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Allocation of Resources

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Introduction

Economics Assignment Rishika Assomull Using demand and supply analysis, explain how resources are allocated through changes in a market economy. We are all aware of the fact that in this world, there are limited or scarce resources. We have infinite wants, but we cannot have it all, so we have to pay an opportunity cost being something sacrificed in order to gain something else. In an economy, those who produce goods (this case being individual organizations) have to know what to produce, how to produce, and for whom to produce to satisfy consumer desires with their resources of land labor and capital. Markets are usually a good way to organize economic activity as individual firms allocate resources through the decentralized decisions of who they interact with each other. All individual firms aim to make profit, but the forces of demand and supply control the profit. Market forces of consumers and producers determine the price of goods and services. There is perfect competition, causing the prices of the goods to be constantly remaining the equilibrium of supply and demand - this way consumer preferences influence demand curves which translates into prices, and suppliers react to the prices so they can alter their factors of production according to what the consumer's desire. As prices increase, the demand for the goods decreases, so there is a contraction in the demand curve. Likewise, if price decreases, quantity demanded of the good increases as people can afford it more, and there is an extension in the demand curve. ...read more.

Middle

Overall, this mechanism will cause the local economy to function on its own. Productive efficiency Equivalently, it is the highest possible output of one good, given the production level of the other good(s). In long-run equilibrium for a perfectly competitive markets, this is where average cost is at the lowest point on the Average Cost curve. --- Allocative efficiency is the market condition whereby resources are allocated in a way that maximizes the net benefit attained through their use. Allocative efficiency refers to a situation in which the limited resources of a country are allocated in accordance with the wishes of consumers. An allocatively efficient economy produces an "optimal mix" of commodities. A firm is allocatively efficient when its price is equal to its marginal costs (that is, P = MC) in a perfect market. [edit] Conditions A firm is allocatively efficient when its price is equal to its marginal costs (P = MC) in a perfectly competitive market. A market will be allocatively efficient if it is producing the right goods for the right people at the right price. An allocatively efficient market is therefore one which has no imperfections. The demand curve is equal to the marginal utility curve i.e. the (private) benefit of the additional unit, while the supply curve is equal to the marginal cost curve i.e. the (private) cost of the additional unit. In a perfect market, there are no externalities, meaning that the demand curve is also equal to the social benefit of the additional unit, while the supply curve is equal to the social cost of the additional unit. ...read more.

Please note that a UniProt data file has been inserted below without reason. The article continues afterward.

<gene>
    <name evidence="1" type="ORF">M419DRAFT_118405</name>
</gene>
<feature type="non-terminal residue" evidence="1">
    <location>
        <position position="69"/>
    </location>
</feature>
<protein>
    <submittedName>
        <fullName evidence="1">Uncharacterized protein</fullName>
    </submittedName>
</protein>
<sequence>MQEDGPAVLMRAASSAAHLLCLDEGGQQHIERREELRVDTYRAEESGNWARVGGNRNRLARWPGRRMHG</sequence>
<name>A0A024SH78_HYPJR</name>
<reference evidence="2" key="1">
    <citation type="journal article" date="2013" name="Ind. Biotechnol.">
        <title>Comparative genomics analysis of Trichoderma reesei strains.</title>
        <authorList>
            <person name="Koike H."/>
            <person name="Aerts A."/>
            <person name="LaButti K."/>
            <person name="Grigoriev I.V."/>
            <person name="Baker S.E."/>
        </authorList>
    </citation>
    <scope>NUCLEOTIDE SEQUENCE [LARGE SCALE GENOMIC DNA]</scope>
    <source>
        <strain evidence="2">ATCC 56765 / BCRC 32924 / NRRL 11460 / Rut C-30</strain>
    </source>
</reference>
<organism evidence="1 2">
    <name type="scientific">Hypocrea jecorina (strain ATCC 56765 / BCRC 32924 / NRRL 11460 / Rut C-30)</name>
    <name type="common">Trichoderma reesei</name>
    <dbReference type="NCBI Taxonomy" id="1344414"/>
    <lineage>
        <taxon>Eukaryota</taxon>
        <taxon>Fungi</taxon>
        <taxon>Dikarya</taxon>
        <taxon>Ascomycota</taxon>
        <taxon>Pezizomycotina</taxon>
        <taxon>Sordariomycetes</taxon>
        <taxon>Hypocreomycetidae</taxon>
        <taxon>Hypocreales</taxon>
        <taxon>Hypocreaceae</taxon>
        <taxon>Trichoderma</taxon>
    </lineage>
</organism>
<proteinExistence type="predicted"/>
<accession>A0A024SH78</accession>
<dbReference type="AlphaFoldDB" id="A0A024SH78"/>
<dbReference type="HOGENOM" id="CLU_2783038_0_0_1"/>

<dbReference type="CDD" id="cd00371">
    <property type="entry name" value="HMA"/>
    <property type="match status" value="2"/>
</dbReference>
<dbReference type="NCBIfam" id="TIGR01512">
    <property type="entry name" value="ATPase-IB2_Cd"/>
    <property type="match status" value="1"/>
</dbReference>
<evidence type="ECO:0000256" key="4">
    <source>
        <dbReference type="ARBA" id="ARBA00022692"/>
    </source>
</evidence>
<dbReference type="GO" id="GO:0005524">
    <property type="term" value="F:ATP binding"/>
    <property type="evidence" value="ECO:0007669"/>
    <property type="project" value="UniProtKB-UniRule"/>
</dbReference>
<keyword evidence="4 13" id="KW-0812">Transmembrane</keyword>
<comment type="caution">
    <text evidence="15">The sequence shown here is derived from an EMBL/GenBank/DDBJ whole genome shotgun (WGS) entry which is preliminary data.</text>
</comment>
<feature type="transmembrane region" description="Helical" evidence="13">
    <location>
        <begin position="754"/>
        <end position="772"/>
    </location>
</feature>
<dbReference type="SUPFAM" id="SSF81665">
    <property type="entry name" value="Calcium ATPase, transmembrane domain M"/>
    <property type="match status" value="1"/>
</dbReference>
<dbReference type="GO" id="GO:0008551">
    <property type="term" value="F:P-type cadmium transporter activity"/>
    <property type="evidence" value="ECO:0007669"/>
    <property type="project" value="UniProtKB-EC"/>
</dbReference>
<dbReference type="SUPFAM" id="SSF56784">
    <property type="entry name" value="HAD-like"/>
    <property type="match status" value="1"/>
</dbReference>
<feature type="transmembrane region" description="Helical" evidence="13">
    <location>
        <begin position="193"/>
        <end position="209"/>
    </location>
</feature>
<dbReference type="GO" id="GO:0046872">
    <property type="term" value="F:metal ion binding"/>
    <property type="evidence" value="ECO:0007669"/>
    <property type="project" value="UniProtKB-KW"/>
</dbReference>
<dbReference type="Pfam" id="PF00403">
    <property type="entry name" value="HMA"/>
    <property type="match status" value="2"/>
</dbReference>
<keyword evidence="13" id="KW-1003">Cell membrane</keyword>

Conclusion

The labor used on the infertile north field is measured on the horizontal axis and the total output from both fields in shown on the vertical axis. (We are assuming, of course, that all labor not used on the North field is used on the South field). The dark green curve shows how total output changes as we shift labor from the north field to the south field. Thus, the top of the curve is the interesting spot -- that's where we get the most output. In this example, that's the efficient allocation of resources between the two fields. Figure 4: Maximum Production It's easy to see that we should put some labor to work on the north field -- but not too much. The vertical orange line shows that the maximum output -- the top of the dark green curve -- comes when about 300 labor days are allocated to the north field and the rest, 700 labor days, to the south field. And that's exactly right. It's pretty easy to see where the maximum is in this simple example. But in a more realistic example, in which there could be many more than just two dimensions, it's harder to visualize. We need a rule that we can apply in more complex, realistic examples, a rule that will tell us if we have or don't have an efficient allocation of resources. That's where the economist's "marginal approach" comes in. The objective is to get to the top of the hill. You could call "the marginal approach" the "bug's-eye view." Think of yourself as a bug climbing up that production hill in the picture. How will you know when you are at the top? william-king.www.drexel.edu/top/prin/txt/MPCh/MPex0.html ...read more.

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